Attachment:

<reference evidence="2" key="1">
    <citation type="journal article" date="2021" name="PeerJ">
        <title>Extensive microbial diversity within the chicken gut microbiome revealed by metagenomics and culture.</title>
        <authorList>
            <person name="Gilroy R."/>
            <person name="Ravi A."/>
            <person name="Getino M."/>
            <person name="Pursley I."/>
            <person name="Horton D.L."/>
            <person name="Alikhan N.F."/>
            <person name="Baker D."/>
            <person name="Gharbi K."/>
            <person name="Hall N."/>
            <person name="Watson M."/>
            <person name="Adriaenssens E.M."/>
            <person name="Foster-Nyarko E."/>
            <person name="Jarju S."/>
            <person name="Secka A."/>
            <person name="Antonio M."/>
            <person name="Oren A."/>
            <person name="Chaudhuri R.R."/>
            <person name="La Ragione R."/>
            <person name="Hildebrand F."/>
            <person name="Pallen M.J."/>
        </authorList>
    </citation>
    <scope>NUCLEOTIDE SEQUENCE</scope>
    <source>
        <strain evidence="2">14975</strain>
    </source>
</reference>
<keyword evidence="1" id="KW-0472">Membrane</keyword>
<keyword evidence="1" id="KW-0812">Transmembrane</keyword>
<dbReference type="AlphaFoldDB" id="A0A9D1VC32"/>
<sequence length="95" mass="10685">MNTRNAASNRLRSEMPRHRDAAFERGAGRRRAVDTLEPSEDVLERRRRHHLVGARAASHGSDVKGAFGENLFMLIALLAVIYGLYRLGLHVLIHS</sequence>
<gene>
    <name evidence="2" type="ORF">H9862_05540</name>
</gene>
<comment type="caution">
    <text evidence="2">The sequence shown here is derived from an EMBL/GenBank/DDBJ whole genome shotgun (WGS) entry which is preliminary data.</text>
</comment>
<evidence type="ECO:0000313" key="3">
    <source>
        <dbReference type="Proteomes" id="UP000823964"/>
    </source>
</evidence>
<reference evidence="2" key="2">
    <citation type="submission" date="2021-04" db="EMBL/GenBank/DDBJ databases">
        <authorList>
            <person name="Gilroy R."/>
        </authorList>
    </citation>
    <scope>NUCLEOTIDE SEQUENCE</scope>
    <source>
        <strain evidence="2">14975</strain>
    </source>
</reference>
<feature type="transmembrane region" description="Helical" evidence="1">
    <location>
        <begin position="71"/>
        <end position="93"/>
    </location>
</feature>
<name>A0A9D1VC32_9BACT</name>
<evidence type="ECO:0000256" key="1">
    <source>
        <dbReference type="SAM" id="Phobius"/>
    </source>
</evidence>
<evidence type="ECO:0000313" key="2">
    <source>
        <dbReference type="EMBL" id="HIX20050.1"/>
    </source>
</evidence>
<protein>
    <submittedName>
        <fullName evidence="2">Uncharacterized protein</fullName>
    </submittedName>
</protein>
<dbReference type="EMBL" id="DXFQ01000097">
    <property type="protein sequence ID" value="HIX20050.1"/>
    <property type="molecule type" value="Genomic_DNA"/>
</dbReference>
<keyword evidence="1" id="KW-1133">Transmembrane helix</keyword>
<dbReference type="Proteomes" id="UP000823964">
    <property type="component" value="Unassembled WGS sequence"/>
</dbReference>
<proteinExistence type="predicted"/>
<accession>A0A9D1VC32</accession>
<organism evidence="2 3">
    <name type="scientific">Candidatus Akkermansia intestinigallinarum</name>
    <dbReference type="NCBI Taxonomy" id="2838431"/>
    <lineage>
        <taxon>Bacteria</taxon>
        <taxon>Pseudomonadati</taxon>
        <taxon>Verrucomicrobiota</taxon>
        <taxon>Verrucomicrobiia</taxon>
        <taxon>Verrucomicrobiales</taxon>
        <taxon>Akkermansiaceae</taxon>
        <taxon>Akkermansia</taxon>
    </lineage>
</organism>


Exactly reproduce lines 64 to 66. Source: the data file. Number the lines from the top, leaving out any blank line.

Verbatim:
<name>A0A9D1VC32_9BACT</name>
<evidence type="ECO:0000256" key="1">
    <source>